[Audio] Coryell & Thompson Remember Paducah's Burgeoning Music Scene in the 60s

Sep 28, 2015

Todd Hatton, George Coryell and Tommy Thompson on Sounds Good
Credit Matt Markgraf, WKMS

With bands from Red Ember, The Legendary Shack Shakers, Bawn in the Mash, Solid Rock'it Boosters and many others, Paducah has a very prominent local music scene. This scene burgeoned in the 1960s, with bands like the Moxies, Palisades, The Paducah Dukes, Stormy & The Shandels and The Rivals to name a few. Todd Hatton goes back to 1965 with a look at the music scene of the day with Paducah native and musician Tommy Thompson and George Coryell, one of the founding members of the Moxies. Their single, "I Must Apologize" topped the Beatles on the 1964 charts in Paducah.

In 1965, most of the music venues had at least one and sometimes up to six live bands. There were roughly 12 to 15 active bands that year, and many of them were high school-age groups. A popular venue was the JC Civic Cetner on Friday nights for the WDXR Sock Hops, which often had energetic crowds. They also played in Calvert City, teen dances at the Knights of Columbus Hall, Fancy Farm's prom, and some nightclubs and bars with older patrons, too.

Coryell says when he saw that the Moxies' "I Must Apologize" topped "Ticket to Ride" on the local charts, he was very flattered. He says much of his influence came from the Beatles and enjoyed writing dance music. He says he got a guitar when he was 12 and learned how to play. Tommy Thompson entered the scene after a call from Dwayne "The Brain" Spees. As juniors at Paducah Tilghman High School, teachers approached them to perform a couple songs. They learned "Wipeout" by The Ventures and "All My Lovin'" by the Beatles. The crowd of 1,200 students loved it, he recalls.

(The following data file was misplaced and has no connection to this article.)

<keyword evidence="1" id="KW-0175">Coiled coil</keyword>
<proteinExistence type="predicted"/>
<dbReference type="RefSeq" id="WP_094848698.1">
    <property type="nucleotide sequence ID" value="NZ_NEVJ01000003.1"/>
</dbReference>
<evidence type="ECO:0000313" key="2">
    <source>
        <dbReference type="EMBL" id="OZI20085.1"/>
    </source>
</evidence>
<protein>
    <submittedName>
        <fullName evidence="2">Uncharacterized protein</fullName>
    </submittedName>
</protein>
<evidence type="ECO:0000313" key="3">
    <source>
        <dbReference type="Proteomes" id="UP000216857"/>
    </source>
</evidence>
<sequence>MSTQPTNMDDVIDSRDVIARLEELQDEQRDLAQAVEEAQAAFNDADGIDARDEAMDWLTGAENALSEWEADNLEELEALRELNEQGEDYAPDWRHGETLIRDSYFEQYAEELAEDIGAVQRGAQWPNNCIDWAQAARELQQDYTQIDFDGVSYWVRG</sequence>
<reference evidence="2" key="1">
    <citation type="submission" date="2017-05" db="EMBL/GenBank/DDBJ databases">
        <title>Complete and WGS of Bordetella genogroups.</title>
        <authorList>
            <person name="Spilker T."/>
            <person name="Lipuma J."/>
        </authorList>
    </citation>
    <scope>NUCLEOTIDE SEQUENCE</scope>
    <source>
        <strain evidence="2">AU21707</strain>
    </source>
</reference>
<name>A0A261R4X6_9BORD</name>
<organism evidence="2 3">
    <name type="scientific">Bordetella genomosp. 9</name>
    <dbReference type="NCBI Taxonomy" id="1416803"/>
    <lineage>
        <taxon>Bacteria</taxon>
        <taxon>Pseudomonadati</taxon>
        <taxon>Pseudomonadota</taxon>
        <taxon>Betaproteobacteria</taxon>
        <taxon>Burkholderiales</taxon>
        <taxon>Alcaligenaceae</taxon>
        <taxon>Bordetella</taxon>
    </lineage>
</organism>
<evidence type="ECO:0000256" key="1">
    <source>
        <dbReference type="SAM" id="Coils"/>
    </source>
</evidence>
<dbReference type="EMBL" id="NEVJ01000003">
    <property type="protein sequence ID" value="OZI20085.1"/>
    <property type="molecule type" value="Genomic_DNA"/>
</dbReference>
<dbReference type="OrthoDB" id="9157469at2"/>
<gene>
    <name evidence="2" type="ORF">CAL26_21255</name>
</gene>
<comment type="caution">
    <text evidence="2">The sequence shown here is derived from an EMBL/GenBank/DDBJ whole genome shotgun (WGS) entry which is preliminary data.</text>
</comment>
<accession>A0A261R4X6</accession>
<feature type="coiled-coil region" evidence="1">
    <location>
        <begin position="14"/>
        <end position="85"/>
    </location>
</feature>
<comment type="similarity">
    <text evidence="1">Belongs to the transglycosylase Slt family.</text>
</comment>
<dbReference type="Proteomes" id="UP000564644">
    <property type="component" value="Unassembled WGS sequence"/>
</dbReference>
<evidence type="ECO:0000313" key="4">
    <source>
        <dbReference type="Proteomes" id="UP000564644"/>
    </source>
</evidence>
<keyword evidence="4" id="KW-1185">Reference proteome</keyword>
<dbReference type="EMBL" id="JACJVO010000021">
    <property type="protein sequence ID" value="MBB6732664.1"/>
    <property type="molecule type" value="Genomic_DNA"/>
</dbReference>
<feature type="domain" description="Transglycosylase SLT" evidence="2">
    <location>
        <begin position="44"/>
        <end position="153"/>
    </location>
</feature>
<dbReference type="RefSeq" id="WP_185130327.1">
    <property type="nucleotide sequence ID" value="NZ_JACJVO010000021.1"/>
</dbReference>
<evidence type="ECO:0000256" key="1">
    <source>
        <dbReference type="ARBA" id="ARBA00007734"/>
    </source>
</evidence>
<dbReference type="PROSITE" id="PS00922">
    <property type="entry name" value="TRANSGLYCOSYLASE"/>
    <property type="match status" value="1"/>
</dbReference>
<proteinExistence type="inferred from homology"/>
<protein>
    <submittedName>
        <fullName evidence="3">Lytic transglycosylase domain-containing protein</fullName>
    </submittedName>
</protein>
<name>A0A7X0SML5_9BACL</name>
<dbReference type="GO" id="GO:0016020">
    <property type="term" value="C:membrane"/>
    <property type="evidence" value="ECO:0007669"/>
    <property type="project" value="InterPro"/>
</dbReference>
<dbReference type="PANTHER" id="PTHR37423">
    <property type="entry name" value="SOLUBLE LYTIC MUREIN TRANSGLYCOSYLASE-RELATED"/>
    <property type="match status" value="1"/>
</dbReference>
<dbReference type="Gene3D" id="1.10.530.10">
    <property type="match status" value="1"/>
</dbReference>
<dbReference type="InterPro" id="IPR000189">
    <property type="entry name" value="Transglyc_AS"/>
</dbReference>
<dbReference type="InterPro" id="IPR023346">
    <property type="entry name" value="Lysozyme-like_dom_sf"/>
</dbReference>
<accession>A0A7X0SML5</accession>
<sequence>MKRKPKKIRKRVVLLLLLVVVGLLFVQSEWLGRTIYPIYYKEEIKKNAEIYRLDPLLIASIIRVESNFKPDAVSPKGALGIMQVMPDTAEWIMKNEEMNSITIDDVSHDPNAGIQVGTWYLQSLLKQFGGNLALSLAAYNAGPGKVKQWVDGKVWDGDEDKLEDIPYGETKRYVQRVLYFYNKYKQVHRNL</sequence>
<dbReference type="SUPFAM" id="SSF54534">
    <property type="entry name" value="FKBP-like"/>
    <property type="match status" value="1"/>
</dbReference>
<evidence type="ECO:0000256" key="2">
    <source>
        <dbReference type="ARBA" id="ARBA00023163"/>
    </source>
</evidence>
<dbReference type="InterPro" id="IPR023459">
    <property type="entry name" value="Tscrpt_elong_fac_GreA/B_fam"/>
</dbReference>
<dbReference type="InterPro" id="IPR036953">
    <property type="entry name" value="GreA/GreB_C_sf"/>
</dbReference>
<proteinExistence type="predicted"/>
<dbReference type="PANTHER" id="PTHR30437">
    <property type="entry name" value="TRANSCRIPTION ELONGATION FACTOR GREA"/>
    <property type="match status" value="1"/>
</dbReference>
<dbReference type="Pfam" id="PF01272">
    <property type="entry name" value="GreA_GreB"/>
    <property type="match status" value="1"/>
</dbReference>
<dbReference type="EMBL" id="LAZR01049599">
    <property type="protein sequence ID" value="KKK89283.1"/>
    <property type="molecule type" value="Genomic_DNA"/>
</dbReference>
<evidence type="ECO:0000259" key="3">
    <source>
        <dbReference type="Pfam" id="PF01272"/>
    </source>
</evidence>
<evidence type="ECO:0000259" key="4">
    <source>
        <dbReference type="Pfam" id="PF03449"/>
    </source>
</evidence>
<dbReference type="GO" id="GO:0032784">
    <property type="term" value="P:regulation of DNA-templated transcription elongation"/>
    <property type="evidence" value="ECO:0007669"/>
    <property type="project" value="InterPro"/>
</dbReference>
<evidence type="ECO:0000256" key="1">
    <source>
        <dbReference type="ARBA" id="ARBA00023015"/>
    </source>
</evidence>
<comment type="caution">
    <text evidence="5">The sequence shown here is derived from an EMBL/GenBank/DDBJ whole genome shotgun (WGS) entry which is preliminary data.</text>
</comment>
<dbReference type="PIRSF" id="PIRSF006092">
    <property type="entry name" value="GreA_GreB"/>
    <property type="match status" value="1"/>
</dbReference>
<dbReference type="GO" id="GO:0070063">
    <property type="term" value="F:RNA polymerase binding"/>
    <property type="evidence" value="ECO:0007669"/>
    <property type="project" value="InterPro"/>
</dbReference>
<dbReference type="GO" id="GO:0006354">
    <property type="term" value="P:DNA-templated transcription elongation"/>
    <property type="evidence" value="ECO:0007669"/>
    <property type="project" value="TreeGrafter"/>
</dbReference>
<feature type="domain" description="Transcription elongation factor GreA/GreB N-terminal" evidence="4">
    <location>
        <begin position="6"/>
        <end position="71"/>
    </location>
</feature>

On writing the songs Coryell says, "You really don't write the songs. God writes the songs he just shares them with you." He'd sit down and start working on it. Once he got the pattern going, the whole song came together. He wrote a lot of the songs for the Moxies on his own and then the band members would come together as a unit to fill out the tune. Thompson says he usually begins with the chord progression and then will write the lyrics to fit the the music.

The Paducah music scene of the '60s peaked at a Battle of the Bands event on New Years' night in 1966 at the JC Civic Center, hosted by WDXR. There were six bands on each of the two stages on either side of the hall and music went all night to a packed crowd. Coryell says it was one of the events that many of the band members of the time remember fondly and the only time all of the bands were together in one place.

While Coryell was at Murray State, he left the Moxies and teamed up with Mike Jones of Murray. They went on to record sessions in Hollywood and Nashville, including the song "Paddle Wheels" which was recently entered into Paducah Life Magazine's "Sing A Song of Paducah" contest.